"A lake" on the Grand Mesa. ]Gold in the Hills!
The hot summer sun is now descending lower into the southern horizon. The twilight of fall is about to set aglow with the last flicker of life before leaves fall dead to rest through the dark of winter’s night. I am wont to dismiss my love of the extremes of summer’s heat and icy blast of winter. As I grow older and more comfortable in life, I become more appreciate the gentle transition of seasons. The more I dabble with photography the more challenged I am with capturing Fall’s explosions of color.
This fall and in particular on “Color Sunday,” don’t let that gold in the hills slip through your fingers. Head up to the Grand Mesa and hike to an aspen lined lake. Perhaps you will catch the contrast of red, amber, and neon foliage resting on a clear lake’s gentle ripples.
I suggest avoiding the new ”City of Mesa Lakes” that has become a paved paradise more modern than down town Grand Junction. If you do park here on the smooth carport, you can pay five dollars, fifteen dollars to camp. I’d like my five dollars to go toward letting our woods be the woods. Better still, drive past Delta through the North Fork Valley past Paonia to Kebler Pass to the largest aspen grove in the world. This sprawling expanse of interconnected life form is currently considered the largest single living organism in the world. Followed shortly by a giant mushroom/mold slick on a meadow in Minnesota, then by the giant Sequoia in the Sierra Mountains of California.
Hiking, fishing, and limited camping can be had at Lost Lake on the west side of Kebler Pass. My latest favorite area is just over the pass to Irwin Lake. This Lake is spacious and scenic with nice campgrounds and “primitive” camping on the road above if the spots are full. Ruby Peak, Mount Owen, and Purple Mountain hold court above Irwin Lake. Continue up the two-wheel-drive road as far as you feel comfortable. The road can be driven safely to near tree-line with relatively decent clearance and low to averages driving nerves. Hike up from your parked car on up the road to Green Lake. It will be tempting to stop here but don’t. Hike above the lake on gentle switchback mine road. As you climb above the lake, watch it turn into a sapphire “Blue Lake!” Continue on the mining road to the saddle above.
The panorama here is worth the relatively larkish effort. A few hundred feet of scree trail puts you on top of Ruby Peak. A hike to the North up Owens interesting ridge is a bit more grueling yet rewarding. The trail winds up interesting features with an alpine feel with out the risk of falling. The Summit of Mount Owen is just over 13,054 feet and dominates the Ruby Ridge. This summit gives a layout of the land on a clear day. You can peer into Dark Canyon between Mount Marcelina and the Raggeds. Not so distant views lie north at the Elk’s Range’s Capitol, Peak, Snowmass, the rotten jags of Maroon Bells, Pyramid, and Castle Peak’s. Mount Crested Butte is dwarfed and surrounded by the West Elk Peaks extending form Fossil Ridge to stretching out to the southwest. Return via the way you came enjoying the green alpine tundra juxtaposing the ruby and purple hued peaks. Green Lake’s striking color will be hard to draw your eyes from until it turns green again at it’s shores. The real icing on the cake is a snack, a knap and some sunset fishing on Irwin Lake in the crisp fall air.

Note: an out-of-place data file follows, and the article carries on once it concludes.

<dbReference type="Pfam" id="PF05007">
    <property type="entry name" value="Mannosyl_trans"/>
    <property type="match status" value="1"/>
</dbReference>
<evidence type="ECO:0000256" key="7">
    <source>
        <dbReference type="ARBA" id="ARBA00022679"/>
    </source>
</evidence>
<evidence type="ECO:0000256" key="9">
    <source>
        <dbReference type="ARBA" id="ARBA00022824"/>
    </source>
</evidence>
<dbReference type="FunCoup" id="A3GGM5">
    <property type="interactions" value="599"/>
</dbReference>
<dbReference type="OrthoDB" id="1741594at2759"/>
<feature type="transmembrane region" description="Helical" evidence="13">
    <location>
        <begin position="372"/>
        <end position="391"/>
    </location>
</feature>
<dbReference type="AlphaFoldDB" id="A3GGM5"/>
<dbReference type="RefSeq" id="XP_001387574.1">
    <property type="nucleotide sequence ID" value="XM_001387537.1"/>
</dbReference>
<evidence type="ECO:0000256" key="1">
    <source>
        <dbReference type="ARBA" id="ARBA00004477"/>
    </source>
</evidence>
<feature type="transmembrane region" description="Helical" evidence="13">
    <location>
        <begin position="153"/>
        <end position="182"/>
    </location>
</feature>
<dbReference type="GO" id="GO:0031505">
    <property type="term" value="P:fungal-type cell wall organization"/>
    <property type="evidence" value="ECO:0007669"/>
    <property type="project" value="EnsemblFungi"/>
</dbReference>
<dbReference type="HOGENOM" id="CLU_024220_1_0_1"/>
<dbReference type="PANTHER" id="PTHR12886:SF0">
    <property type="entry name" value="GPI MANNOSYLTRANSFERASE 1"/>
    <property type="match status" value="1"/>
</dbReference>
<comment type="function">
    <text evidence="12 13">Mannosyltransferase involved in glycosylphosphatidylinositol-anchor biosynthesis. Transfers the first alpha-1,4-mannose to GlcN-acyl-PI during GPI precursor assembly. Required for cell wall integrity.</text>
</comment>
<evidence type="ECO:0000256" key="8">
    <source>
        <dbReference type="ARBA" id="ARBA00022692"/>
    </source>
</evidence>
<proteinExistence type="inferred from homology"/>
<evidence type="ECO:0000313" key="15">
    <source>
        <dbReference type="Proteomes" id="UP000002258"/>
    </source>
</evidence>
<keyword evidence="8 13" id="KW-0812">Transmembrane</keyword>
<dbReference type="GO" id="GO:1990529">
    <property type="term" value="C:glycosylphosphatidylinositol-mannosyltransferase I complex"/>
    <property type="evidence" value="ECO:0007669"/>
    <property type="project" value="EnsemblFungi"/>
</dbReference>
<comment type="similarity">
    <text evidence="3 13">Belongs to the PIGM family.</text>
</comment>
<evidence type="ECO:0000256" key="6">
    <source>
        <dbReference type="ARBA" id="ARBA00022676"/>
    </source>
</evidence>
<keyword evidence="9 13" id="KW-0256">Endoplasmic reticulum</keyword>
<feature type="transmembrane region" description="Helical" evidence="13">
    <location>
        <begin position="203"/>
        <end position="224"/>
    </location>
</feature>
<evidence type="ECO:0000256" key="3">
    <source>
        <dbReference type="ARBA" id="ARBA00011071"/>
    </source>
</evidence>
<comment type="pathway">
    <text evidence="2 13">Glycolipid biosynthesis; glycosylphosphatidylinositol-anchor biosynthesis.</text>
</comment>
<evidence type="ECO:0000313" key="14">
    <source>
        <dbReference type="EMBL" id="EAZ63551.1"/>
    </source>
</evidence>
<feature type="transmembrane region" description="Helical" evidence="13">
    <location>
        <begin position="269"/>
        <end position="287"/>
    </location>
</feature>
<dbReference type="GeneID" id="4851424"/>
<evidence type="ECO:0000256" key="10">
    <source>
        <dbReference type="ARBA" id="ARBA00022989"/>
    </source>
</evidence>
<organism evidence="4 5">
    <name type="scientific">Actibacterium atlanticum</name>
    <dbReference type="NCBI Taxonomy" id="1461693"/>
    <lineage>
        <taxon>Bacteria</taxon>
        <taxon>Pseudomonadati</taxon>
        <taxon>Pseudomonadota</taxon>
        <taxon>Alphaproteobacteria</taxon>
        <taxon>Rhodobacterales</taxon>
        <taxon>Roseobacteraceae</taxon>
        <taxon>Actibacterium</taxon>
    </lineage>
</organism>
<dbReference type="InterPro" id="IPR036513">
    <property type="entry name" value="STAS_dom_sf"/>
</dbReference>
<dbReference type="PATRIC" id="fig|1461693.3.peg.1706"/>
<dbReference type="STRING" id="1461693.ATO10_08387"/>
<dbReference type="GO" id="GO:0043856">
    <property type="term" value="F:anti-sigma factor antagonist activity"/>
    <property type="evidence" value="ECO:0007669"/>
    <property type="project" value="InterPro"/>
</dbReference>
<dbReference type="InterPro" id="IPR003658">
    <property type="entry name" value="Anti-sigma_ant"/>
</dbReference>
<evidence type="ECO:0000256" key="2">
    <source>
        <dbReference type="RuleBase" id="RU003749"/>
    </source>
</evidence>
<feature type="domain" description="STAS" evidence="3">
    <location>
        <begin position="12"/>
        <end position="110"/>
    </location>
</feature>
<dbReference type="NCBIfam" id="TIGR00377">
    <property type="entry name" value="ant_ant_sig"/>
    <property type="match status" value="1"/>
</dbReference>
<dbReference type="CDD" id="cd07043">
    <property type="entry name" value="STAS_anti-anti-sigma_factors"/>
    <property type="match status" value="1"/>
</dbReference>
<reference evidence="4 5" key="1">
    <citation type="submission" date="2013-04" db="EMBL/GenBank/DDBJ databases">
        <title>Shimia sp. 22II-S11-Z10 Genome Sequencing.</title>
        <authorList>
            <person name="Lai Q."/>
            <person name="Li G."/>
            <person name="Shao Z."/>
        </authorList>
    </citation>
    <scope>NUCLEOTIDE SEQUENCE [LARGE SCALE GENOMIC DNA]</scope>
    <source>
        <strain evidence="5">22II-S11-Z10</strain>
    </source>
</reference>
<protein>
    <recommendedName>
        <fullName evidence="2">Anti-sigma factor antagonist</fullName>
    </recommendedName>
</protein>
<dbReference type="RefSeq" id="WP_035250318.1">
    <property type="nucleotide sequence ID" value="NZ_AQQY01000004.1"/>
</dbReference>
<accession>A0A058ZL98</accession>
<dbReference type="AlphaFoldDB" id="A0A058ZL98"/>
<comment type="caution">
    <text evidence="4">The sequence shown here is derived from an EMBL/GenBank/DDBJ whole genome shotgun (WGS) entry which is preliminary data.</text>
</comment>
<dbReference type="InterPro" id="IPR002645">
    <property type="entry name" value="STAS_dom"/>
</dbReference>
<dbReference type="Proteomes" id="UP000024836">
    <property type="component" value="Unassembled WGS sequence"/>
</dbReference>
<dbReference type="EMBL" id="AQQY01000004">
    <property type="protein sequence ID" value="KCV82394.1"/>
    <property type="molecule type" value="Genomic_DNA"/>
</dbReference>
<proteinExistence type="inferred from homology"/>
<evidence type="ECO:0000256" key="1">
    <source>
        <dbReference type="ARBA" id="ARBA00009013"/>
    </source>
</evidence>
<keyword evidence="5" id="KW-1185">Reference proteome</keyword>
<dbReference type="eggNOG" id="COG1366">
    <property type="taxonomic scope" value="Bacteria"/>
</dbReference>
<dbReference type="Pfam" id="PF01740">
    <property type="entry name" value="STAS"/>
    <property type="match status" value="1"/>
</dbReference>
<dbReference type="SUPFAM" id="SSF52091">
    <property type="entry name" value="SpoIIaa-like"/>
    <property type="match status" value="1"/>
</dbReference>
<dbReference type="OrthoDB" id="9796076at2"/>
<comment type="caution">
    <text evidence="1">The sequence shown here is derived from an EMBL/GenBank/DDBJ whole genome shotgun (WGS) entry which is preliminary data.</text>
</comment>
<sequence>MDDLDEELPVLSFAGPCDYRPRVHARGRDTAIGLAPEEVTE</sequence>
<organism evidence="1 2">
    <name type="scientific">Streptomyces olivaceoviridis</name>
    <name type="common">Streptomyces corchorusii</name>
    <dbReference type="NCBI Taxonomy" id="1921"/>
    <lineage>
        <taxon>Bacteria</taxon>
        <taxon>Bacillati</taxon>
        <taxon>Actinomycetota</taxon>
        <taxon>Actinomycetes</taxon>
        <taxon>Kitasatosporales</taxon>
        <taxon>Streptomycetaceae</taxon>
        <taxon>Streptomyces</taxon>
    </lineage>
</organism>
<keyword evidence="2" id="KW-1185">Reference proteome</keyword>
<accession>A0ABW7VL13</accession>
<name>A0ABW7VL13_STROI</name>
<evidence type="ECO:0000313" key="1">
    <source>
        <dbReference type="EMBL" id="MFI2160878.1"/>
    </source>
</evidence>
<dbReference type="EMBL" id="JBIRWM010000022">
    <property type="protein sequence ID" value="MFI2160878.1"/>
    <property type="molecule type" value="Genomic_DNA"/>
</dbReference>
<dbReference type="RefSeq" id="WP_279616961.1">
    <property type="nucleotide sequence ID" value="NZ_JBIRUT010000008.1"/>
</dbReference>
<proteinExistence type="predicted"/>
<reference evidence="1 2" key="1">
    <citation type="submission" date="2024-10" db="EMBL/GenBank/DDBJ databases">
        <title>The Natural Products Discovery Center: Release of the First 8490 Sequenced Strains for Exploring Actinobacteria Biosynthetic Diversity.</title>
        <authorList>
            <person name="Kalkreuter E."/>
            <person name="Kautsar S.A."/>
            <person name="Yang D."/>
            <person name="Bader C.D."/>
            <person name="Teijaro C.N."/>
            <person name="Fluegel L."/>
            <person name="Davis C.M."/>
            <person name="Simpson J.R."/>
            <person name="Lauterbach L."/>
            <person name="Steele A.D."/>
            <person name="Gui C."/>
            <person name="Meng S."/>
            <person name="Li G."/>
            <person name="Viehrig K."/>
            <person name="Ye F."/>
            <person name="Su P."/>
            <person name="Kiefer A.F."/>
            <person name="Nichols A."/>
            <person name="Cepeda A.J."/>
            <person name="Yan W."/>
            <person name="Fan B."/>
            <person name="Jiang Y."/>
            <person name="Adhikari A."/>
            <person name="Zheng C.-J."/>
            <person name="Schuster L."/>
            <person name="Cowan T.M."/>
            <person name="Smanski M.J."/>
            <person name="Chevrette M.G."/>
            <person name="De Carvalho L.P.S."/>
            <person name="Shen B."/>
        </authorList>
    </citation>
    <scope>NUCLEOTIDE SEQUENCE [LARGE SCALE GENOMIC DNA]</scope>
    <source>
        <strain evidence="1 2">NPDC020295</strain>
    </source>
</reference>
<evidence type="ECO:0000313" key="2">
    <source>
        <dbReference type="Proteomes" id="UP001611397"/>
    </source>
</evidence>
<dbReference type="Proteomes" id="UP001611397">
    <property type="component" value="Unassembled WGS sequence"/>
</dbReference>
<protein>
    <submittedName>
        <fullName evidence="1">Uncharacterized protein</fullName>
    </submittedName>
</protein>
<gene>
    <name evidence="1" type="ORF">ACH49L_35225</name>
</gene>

Continue over the spruce top of the Mesa to the southern Cedaredge side for more golden vistas and maybe some apples picked off the tree.
To get to Kebler Pass and the Ruby Range, drive south on Highway 50 to Delta. Turn right and head past Paonia. Take a right on Kebler Pass Road to the top of the pass. Look for a left to head north up to Irwin Lake and the road toward Green Lake.
OK with me if you don’t. I’m sure I’ll have enough starry-eyed, leaf-peaking tourists with big smiles and even bigger cameras to join me. To get to Grand Mesa, drive Interstate 70 to Highway 65 past Mesa to Powderhorn Ski Resort, the glimmering gold trees also known as “quakies” dominate the view from here to the upper rim of The Mesa.
Continue over the spruce top of The Mesa to the southern Cedaredge side for more golden vistas and maybe some apples picked off the tree.
To get to Kebler Pass and the Ruby Range, drive south on Highway 50 to Delta and take a left on 92. Take that to Hotchkiss and follow 133 past Paonia. Take a right on Kebler Pass Road to the top of the pass. Look for a left to head north up to Irwin Lake and the road toward Green Lake.